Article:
In Gomes v. Higher Level Care Ltd UKEAT/0017/16 the EAT held the claimant could not recover losses for injury to feelings after her employer had breached regulation 12(1) of the Working Time Regulations 1998 (WTR). Regulation 12(1) provides for rest breaks for workers.

The ET had awarded the claimant £1,220 in compensation for the WTR breach. However, it rejected the claimant's claim for injury to feelings compensation for the damage the failure had caused to her health and wellbeing. The ET held the claimant had no entitlement under regulation 30 of the WTR.

The claimant appealed to the EAT arguing that regulation 30(4)(a) of the WTR did not preclude an injury to feelings award, and that awards were not restricted to discrimination provisions. She asserted the judge at first instance had wrongly found there was nothing in the European Working Time Directive calling for injury to feelings awards to be available for breaches of the Directive. She also asserted that, if injury to feelings awards were not available under regulation 30(4) of the WTR, the remedy provided by the WTR was ineffective for EU law.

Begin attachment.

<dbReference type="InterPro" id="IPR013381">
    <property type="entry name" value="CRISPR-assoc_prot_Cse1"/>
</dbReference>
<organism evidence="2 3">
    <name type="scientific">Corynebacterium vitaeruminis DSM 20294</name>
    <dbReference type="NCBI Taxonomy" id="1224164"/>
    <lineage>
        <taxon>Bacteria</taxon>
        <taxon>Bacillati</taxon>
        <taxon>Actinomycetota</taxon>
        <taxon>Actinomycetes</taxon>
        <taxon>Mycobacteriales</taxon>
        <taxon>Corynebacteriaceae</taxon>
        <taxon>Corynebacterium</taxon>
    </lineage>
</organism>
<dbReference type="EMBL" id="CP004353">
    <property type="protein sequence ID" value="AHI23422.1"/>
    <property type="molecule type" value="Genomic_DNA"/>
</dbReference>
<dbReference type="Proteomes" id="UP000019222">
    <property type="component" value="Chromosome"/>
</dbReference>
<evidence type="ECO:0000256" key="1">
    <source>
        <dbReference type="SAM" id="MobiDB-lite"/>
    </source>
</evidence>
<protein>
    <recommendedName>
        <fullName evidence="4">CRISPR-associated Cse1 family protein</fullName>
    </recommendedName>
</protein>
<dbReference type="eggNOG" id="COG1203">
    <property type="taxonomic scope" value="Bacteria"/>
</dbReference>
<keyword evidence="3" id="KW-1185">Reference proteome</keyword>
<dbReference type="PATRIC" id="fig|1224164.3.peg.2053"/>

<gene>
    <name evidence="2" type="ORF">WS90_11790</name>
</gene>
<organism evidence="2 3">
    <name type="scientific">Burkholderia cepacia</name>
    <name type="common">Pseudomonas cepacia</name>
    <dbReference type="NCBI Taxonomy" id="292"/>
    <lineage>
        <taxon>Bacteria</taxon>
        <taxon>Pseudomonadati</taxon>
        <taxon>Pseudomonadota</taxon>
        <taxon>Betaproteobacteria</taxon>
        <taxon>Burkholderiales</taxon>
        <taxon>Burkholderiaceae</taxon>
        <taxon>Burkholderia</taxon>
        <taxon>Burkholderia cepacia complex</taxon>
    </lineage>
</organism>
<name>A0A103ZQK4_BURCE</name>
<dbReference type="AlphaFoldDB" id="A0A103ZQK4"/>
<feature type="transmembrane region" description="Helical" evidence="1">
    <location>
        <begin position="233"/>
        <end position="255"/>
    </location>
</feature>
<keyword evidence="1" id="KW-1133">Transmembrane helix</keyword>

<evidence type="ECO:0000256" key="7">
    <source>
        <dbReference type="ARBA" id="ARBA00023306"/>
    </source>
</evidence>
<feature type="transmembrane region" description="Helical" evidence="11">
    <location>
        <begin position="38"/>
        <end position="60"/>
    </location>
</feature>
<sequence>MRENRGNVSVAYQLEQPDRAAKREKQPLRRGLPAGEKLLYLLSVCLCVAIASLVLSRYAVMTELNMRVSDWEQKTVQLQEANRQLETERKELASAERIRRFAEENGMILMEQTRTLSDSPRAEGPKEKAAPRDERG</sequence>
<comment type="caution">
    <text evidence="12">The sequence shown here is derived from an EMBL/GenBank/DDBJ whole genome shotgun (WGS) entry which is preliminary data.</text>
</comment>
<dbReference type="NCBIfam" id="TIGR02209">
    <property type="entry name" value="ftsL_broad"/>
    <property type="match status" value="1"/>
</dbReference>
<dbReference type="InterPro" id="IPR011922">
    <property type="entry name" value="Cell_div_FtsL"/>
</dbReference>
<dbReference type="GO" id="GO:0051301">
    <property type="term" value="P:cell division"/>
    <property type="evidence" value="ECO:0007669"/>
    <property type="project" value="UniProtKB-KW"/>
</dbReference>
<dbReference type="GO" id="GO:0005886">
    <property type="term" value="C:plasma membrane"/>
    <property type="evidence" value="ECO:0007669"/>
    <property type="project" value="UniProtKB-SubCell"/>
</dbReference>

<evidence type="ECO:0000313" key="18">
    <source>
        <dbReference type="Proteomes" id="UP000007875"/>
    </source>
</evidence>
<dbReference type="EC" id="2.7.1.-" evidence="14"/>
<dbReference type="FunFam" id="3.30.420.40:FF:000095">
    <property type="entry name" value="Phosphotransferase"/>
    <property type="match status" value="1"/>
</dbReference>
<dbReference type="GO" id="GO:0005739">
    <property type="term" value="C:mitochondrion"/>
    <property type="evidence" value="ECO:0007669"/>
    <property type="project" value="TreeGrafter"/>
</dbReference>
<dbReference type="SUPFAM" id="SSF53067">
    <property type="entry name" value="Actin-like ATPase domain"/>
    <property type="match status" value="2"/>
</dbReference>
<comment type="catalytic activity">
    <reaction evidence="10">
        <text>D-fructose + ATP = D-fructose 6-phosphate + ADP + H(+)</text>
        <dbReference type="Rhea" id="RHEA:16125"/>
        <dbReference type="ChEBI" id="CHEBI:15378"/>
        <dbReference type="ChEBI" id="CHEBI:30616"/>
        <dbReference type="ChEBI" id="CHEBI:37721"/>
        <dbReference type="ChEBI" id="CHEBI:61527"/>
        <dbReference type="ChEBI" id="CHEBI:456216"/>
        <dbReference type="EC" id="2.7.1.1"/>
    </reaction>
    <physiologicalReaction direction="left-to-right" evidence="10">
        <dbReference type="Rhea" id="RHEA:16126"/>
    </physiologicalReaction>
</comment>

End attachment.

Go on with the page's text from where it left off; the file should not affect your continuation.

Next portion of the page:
The EAT noted that, in discrimination awards, ETs do not award compensation based on the employer's default but based on the effect on the claimant. Conversely regulation 30(4)(a) WTR refers directly to the employer's default. The EAT did not accept that, because the legislation did not exclude injury to feelings awards, they were available. The EAT could not justify what it considered an unsupported and strained interpretation of the WTR to enable a claimant to recover injury to feelings loss.